• Cost consultants (often referred to as quantity surveyors) prepare estimates of how much projects will cost to build and monitor the actual costs during construction. They also review the tenders from contractors and advise the clients on which contractor should be employed for the construction work. 

Key contractors include Arup, Atkins and Mott MacDonald.

The contractor: conducts the majority of the construction work

Once sufficient design information is available, the client’s consultant team will issue tenders to contractors, who then submit a price or bid for building the project.

The contractor’s main task is to complete the project in accordance with the design, to the required quality, in the time allowed and for the agreed price. Responsibilities also include the safety, health and welfare of the workforce and the public, the protection of the environment and minimising disruption.

The large number of organisations involved in the construction of any project are co-ordinated by the contractor to ensure the project is completed successfully. The contractor brings together the construction team which includes: the client (although many clients employ a specialist project management consultant to deal with day-to- day matters during construction), the design consultants, specialist subcontractors and suppliers, the local council, the Health and Safety Executive, the Environment Agency, the local highways authority, the emergency services, and electricity, gas and other utilities companies.

Some contractors have design capability in-house and are able to carry out parts of the detailed design work themselves. Alternatively, they may employ their own team of consultants to look after the design. Contractors can be small local firms or large multinationals with annual turnovers of many hundreds of millions of pounds.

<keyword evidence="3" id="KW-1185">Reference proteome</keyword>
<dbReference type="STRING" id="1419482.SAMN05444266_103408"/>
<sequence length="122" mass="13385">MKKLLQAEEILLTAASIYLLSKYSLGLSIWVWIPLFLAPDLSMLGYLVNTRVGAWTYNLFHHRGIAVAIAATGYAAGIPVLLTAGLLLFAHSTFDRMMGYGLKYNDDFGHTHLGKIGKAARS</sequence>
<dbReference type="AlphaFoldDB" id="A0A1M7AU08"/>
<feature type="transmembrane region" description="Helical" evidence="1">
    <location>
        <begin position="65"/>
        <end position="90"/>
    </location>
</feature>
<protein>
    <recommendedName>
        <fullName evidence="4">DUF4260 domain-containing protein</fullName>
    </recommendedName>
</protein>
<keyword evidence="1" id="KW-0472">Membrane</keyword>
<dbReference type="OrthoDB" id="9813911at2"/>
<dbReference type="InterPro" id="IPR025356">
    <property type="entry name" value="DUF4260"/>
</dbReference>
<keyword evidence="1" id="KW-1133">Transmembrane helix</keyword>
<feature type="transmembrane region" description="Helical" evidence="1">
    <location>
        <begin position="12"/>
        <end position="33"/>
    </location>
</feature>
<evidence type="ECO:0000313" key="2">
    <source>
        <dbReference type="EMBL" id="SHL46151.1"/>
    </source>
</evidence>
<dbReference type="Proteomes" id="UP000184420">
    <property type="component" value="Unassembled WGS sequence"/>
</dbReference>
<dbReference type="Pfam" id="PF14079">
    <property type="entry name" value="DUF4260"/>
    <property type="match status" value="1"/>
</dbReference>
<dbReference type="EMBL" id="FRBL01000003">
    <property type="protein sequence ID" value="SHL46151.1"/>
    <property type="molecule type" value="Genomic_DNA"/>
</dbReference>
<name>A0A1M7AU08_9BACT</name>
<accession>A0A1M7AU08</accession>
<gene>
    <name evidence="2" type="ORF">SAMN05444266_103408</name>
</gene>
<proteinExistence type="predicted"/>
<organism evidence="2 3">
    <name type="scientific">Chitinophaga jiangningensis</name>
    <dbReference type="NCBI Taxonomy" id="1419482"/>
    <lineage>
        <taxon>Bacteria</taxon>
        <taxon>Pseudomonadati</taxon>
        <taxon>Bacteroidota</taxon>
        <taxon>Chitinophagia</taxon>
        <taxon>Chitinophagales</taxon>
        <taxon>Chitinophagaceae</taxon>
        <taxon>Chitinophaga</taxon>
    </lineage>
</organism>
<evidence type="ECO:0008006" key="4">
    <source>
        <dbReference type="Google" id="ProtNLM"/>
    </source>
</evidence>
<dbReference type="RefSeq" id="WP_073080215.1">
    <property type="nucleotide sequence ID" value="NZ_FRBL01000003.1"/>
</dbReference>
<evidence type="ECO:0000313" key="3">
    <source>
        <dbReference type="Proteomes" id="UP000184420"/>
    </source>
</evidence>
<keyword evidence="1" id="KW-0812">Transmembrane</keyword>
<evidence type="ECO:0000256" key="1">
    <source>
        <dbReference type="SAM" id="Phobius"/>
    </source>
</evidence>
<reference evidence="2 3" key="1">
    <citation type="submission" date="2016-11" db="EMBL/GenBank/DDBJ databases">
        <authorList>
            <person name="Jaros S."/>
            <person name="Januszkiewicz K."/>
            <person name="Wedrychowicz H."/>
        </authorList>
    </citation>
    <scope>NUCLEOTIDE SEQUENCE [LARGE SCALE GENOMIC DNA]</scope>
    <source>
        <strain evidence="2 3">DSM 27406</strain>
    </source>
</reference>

Key contractors include BAM Construct, Skanska and Balfour Beatty.

The subcontractor: carries out specialist work

Subcontractors have specialised skills that the main contractor needs to build elements of the project.

Main contractors are responsible for the whole of a project and rarely have all of the skills necessary to build every part of a complicated building or structure. Subcontractors are employed by the main contractor for parts of the project such as reinforced concrete works, structural steelwork, foundation piling, roofing, cladding, plumbing and electrical work. Many subcontractors have specialist design knowledge of their area of work that consultants are not familiar with. These subcontractors are often given some design responsibility to make sure that the details of their part of the project successfully integrate with the other parts of the project design.

Subcontractors are usually smaller in size than contractors, but there are some subcontractors who operate throughout the UK and have turnovers comparable with medium-sized contractors.

We would like to thank Hugh Price, a professional development manager at Sir Robert McAlpine Ltd, for his assistance with this article.